Don’t Be Too Quick to Assume Someone Else’s Thoughts and Intentions
David Hume once wrote:
“It is impossible to know for sure what goes on in another person’s mind. We can only make inferences based on their behavior.”
While it’s appropriate — sometimes necessary — to make such inferences, we must nevertheless remain open to new information and insights. And acknowledge we can sometimes be wrong.
In other words, we must remain humble — especially when it comes to how we view other people’s thoughts and intentions.
I see very little such humility today.
Part of the problem is that people are generally more interested in venting their opinions than they are in listening or learning. As was said 3,000 years ago…
A fool hath no delight in understanding, but that his heart may discover itself. (Proverbs 18:2, KJV)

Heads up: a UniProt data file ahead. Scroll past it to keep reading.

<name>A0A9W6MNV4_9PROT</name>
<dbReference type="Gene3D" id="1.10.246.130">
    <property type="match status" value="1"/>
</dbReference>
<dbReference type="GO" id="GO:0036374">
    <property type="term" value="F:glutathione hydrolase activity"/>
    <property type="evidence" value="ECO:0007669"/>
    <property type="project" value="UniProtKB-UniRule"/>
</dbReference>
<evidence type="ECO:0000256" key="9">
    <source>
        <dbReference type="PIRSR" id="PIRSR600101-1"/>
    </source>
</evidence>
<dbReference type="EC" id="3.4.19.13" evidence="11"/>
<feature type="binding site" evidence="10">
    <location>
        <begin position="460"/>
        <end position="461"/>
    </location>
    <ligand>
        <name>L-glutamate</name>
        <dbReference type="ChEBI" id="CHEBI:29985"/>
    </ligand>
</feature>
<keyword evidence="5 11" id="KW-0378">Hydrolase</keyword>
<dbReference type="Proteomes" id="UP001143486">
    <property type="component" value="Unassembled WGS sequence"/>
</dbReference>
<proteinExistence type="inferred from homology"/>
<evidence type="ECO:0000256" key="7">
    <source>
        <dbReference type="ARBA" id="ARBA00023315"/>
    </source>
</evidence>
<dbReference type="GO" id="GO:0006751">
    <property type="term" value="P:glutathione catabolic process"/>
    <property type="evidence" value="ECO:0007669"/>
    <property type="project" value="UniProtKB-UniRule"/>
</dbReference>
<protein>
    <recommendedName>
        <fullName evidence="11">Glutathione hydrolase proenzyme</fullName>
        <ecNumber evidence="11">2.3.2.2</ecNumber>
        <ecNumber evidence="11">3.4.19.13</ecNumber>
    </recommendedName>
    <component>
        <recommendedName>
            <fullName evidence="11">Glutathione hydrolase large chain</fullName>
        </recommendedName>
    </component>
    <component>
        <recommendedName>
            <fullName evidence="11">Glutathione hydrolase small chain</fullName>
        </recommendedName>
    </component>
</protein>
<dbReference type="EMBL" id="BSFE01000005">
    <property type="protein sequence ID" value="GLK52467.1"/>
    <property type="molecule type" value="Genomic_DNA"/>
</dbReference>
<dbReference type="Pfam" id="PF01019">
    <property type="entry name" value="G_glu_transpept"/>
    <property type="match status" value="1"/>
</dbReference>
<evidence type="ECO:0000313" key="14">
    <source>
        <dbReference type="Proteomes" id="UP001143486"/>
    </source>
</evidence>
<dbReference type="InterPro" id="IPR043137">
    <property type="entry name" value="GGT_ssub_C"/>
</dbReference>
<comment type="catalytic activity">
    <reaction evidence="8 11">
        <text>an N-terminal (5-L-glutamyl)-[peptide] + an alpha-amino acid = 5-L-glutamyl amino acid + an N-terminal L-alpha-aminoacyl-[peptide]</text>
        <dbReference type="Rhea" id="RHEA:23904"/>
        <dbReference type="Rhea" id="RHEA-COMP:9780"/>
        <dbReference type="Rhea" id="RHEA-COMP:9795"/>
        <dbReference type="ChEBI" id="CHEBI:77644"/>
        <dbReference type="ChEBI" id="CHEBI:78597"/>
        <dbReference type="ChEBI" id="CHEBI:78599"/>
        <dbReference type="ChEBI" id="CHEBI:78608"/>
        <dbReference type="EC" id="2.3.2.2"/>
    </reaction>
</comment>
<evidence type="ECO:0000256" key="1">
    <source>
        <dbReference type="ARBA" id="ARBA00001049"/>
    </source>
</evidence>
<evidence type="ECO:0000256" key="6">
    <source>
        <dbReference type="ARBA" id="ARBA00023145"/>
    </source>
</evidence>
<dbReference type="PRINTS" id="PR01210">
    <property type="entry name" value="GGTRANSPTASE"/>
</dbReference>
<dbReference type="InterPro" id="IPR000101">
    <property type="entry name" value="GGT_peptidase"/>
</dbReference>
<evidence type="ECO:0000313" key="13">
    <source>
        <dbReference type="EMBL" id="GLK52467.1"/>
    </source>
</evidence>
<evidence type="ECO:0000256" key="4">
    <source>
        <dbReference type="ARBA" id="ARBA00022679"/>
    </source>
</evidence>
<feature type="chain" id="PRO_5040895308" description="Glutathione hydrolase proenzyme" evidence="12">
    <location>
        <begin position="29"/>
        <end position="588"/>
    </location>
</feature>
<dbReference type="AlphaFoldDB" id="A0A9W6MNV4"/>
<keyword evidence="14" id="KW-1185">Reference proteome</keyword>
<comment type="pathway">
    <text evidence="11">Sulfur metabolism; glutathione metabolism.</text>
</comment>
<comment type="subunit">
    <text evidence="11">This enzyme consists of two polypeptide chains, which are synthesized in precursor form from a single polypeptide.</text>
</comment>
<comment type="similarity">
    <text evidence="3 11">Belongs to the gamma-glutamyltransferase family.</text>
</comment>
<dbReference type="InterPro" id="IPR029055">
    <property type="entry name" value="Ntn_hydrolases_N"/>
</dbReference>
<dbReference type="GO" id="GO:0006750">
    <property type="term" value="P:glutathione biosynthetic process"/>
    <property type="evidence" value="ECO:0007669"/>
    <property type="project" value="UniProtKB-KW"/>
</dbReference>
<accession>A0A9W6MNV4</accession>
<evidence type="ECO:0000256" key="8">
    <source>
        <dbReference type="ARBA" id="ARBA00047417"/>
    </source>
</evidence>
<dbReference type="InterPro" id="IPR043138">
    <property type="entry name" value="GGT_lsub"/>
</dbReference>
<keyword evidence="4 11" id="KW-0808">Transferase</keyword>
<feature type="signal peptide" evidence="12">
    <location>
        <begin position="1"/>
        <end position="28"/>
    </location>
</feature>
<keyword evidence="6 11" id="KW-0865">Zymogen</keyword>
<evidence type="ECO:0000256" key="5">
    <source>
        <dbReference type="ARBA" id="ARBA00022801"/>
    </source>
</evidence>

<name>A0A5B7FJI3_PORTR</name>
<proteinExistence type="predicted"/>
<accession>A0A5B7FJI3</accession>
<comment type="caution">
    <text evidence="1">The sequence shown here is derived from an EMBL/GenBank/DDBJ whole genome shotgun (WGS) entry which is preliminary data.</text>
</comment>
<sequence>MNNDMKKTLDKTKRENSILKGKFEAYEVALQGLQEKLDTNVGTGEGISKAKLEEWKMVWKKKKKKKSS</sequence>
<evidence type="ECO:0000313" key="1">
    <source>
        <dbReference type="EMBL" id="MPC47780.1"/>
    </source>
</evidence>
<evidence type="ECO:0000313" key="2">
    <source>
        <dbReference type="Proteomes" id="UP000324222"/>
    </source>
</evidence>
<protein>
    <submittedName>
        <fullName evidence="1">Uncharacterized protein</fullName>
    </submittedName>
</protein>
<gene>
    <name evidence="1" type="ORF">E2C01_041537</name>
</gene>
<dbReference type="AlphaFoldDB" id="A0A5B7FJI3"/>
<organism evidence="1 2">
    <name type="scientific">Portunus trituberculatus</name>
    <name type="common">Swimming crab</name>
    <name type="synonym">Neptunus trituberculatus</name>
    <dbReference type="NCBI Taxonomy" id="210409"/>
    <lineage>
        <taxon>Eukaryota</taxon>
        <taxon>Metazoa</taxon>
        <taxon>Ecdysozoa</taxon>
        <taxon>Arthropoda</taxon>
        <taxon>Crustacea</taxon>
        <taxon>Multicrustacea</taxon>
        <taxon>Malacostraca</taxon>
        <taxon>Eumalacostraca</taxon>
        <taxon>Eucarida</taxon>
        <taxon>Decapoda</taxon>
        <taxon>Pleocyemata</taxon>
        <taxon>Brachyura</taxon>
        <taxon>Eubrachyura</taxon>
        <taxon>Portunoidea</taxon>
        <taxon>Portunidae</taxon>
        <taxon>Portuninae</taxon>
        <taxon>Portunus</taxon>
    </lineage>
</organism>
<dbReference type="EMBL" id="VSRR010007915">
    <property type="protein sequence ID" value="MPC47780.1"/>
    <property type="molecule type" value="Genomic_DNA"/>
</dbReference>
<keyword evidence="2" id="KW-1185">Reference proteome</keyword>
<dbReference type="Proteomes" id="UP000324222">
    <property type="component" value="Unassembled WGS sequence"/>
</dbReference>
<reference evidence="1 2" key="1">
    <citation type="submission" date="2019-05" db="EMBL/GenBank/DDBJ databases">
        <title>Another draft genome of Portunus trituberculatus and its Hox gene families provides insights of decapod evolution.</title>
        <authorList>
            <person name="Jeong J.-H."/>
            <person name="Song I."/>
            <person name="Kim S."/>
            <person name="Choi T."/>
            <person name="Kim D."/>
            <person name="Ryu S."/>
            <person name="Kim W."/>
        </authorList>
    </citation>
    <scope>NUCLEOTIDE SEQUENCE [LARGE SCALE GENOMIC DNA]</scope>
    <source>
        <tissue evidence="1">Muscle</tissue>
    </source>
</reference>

And even when people take the time to engage, it’s often in a reactive rather than reflective spirit.
When our interests, agendas, tribe(s), or quality of life are (in any way) threatened (whether the threat is real or perceived), we jump to the defense.
That means we often respond to situations, news stories, or other comments without taking the time to fully understand what’s going on or what’s being said.
This leads to even more problems.
King Solomon also warned about this:
He that answereth a matter before he heareth it, it is folly and shame unto him. (Proverbs 18:13, KJV)
Even though it sometimes goes against our instincts as well as the social pressure we often feel from both the news media and social media (and even our peers), we must take the time to listen, reflect, and reason.
We are not mind readers. We don’t know precisely or exactly what other people are thinking or intending. We need to be humble and honest about that.
When possible, let’s be gracious and give others the benefit of the doubt.
Doing so will help not only our relationships but society overall.
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